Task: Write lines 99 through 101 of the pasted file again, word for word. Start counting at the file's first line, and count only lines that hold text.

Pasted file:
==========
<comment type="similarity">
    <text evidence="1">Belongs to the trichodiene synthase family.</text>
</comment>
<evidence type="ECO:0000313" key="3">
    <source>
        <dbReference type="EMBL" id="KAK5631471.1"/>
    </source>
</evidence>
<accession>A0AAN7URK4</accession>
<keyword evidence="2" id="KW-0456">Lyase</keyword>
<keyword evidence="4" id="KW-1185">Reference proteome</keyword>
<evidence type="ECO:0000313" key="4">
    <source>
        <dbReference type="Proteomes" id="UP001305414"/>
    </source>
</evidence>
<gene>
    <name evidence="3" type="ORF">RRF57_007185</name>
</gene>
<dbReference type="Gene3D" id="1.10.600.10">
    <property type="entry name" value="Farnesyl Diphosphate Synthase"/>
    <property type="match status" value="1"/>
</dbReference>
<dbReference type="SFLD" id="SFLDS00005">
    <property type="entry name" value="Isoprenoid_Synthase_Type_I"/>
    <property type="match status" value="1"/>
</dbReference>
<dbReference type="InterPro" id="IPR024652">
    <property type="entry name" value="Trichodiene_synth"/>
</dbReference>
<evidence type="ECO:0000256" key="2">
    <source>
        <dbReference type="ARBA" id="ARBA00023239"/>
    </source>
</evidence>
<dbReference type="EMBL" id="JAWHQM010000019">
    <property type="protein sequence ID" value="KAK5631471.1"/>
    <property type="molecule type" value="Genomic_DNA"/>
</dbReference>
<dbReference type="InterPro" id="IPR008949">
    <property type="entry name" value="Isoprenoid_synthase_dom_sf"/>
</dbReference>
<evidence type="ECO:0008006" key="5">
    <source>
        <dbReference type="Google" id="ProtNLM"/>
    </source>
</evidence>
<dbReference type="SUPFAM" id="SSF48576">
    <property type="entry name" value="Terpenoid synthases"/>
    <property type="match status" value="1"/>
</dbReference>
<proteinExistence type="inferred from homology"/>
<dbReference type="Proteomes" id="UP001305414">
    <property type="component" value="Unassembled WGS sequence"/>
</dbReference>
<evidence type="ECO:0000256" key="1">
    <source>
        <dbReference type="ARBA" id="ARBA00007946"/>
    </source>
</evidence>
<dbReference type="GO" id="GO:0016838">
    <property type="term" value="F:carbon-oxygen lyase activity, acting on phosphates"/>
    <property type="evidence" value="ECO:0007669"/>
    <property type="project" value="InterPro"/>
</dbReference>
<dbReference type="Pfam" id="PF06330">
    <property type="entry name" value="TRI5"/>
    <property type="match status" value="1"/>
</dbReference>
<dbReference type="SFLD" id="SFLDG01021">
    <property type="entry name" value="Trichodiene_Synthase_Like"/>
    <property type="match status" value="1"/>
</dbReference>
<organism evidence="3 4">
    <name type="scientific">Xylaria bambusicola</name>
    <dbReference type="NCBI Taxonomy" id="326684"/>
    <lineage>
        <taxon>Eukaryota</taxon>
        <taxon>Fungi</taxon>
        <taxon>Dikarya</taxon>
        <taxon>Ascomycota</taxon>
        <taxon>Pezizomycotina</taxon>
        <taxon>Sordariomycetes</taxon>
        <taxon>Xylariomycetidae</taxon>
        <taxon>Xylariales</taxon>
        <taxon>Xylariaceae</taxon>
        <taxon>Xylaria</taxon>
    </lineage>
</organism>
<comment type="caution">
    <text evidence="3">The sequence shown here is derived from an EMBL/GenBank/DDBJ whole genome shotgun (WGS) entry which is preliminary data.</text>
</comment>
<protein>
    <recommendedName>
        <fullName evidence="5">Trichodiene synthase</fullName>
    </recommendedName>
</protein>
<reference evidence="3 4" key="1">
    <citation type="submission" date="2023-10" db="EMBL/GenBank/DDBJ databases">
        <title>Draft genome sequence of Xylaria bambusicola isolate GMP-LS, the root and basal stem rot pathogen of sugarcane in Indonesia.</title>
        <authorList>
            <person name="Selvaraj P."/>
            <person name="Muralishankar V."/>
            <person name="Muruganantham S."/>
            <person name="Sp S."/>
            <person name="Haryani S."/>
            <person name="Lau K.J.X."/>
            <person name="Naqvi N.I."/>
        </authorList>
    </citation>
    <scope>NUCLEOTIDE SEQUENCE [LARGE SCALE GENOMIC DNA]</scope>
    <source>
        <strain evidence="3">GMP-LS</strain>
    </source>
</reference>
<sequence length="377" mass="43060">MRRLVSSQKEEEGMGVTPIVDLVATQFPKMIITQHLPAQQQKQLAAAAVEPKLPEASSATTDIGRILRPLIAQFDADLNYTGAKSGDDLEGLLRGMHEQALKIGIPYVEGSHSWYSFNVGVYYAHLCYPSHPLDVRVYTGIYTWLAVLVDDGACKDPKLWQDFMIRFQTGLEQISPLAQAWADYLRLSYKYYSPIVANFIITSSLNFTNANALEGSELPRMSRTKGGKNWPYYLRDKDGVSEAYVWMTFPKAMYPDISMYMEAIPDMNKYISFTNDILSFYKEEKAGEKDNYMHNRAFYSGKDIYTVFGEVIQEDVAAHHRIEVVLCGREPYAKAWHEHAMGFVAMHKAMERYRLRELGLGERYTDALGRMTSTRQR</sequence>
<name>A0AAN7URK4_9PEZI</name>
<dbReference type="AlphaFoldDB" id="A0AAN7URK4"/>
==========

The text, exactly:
    <citation type="submission" date="2023-10" db="EMBL/GenBank/DDBJ databases">
        <title>Draft genome sequence of Xylaria bambusicola isolate GMP-LS, the root and basal stem rot pathogen of sugarcane in Indonesia.</title>
        <authorList>